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GOP hawks: Slowing drawdown a ‘step in the right direction’

GOP hawks: Slowing drawdown a ‘step in the right direction’
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Republican Sens. John McCainJohn Sidney McCainEx-McSally aide pleads guilty to stealing over 0K in campaign funds DOJ: Arizona recount could violate civil rights laws Cheney fight stokes cries of GOP double standard for women MORE (Ariz.) and Lindsey GrahamLindsey Olin GrahamMcConnell safe in power, despite Trump's wrath Lindsey Graham: GOP can't 'move forward without President Trump' House to advance appropriations bills in June, July MORE (S.C.) say they are “encouraged” by reports that the Obama administration may slow the withdrawal of U.S. troops from Afghanistan.

“If these reports are true, this would be a welcome step in the right direction, one supported by our nation’s top military commanders given the conditions on the ground,” McCain, chairman of the Senate Armed Services Committee, and Graham said in a joint statement.

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However, the pair remains ”concerned that the administration appears intent on maintaining President Obama’s calendar-driven deadline to withdraw all U.S. troops from Afghanistan by the end of next year. Such a course would invite the same disaster we have seen in Iraq: a vacuum filled by instability and terror that would ultimately threaten the United States.”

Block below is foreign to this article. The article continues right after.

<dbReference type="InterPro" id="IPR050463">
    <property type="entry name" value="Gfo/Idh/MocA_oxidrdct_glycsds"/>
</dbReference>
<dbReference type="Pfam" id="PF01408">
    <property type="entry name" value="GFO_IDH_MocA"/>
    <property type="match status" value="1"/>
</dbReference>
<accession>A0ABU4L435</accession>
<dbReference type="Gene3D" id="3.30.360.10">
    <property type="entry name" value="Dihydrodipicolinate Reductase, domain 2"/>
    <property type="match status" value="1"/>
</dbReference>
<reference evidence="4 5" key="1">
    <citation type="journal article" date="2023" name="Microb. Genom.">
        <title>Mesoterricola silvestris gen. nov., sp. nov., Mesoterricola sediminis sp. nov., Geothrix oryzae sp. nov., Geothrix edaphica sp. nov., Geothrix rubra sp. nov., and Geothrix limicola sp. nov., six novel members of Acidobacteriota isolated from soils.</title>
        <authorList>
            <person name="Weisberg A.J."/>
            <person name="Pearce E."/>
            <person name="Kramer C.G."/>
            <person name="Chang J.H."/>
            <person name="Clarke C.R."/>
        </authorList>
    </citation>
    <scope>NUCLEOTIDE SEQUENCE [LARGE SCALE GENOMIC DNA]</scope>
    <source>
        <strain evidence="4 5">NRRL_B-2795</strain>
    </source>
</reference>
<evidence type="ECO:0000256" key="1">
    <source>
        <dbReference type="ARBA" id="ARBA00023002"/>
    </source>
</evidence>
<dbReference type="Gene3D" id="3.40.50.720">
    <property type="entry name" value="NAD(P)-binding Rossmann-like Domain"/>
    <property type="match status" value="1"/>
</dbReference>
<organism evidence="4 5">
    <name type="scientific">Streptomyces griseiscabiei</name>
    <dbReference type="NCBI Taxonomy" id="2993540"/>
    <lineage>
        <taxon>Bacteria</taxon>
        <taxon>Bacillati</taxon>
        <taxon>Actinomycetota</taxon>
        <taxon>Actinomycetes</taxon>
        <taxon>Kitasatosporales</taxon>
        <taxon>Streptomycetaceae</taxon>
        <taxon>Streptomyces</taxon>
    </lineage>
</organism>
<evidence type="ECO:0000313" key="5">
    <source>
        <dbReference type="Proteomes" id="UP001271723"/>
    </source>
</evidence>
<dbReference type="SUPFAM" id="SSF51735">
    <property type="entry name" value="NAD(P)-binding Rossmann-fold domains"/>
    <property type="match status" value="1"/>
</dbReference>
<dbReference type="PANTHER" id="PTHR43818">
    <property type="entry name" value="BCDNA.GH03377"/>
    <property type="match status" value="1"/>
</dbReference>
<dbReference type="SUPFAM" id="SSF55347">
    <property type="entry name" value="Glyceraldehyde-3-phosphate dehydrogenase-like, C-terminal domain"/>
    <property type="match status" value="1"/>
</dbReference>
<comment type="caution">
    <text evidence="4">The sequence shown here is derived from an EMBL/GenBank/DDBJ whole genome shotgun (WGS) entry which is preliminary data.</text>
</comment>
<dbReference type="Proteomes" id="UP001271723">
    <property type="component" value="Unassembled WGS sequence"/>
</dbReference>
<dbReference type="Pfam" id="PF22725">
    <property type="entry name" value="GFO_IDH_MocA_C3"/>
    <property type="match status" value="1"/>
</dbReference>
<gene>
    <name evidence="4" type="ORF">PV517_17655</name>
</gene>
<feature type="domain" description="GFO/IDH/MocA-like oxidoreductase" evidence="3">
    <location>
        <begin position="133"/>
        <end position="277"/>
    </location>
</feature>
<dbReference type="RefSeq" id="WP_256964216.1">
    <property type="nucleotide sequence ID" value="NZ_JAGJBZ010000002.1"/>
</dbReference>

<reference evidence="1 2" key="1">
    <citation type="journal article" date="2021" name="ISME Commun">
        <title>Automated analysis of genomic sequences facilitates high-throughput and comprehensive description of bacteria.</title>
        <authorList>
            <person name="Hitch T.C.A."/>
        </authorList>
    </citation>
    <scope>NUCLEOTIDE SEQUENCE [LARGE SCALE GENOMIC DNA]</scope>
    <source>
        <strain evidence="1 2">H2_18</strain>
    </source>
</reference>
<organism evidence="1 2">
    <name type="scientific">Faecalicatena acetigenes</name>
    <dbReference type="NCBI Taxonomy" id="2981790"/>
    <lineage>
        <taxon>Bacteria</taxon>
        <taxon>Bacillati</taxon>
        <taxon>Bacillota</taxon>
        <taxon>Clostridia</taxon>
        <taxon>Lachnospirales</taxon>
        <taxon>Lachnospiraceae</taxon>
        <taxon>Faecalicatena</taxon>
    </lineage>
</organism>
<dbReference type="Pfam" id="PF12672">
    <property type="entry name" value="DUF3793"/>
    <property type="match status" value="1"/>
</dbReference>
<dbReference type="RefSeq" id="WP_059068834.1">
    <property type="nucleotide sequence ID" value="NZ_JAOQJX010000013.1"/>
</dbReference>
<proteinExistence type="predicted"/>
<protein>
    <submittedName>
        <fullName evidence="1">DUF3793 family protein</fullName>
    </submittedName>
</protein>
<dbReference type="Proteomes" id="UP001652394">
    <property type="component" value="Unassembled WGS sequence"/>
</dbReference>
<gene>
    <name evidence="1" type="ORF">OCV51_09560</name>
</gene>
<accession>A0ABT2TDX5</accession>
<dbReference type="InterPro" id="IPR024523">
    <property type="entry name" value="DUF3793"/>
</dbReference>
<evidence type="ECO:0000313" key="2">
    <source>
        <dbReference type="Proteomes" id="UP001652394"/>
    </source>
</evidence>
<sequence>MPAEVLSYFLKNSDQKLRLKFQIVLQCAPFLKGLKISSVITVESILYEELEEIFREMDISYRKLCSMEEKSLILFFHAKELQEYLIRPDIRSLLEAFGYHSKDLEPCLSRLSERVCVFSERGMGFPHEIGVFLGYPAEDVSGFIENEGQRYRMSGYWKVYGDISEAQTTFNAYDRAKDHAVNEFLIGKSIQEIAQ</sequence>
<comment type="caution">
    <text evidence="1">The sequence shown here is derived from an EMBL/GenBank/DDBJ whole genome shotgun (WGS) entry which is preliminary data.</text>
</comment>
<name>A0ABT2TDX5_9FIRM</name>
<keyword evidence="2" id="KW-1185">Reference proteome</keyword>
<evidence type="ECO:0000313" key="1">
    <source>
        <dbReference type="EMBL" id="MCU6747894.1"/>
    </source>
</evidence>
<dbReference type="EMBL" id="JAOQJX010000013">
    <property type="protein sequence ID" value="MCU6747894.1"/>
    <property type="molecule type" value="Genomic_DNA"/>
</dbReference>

The Associated Press reported that the president could ditch his long-held plan to reduce the number of U.S. troops in Afghanistan to 5,500 by the end of the year, instead leaving roughly 10,000 to help Afghan forces carry out special operations and prevent the Islamic State in Iraq and Syria (ISIS) from gaining a foothold.

Gen. John Campbell, the U.S. commander in Afghanistan, has advocated for slowing the pace of the troop withdrawal, and Defense Secretary Ashton Carter suggested during a congressional hearing earlier this month that the administration could pump the brakes on the drawdown.

Afghan President Ashraf Ghani will visit the White House later this month, potentially giving the president the opportunity to announce a slower troop withdrawal.

House Armed Services Committee Chairman Mac Thornberry (R-Texas) last month Ghani told a congressional delegation that he wanted the number of U.S. troops in the country left “flat” through 2015.

“History will judge President Obama’s legacy not by the day we leave Afghanistan, but by what we leave behind," McCain and Graham said.

"Continuing to train, advise, and assist the Afghan security forces and to meet our mutual counterterrorism objectives is critical to sustaining Afghanistan’s security and protecting the United States," they added.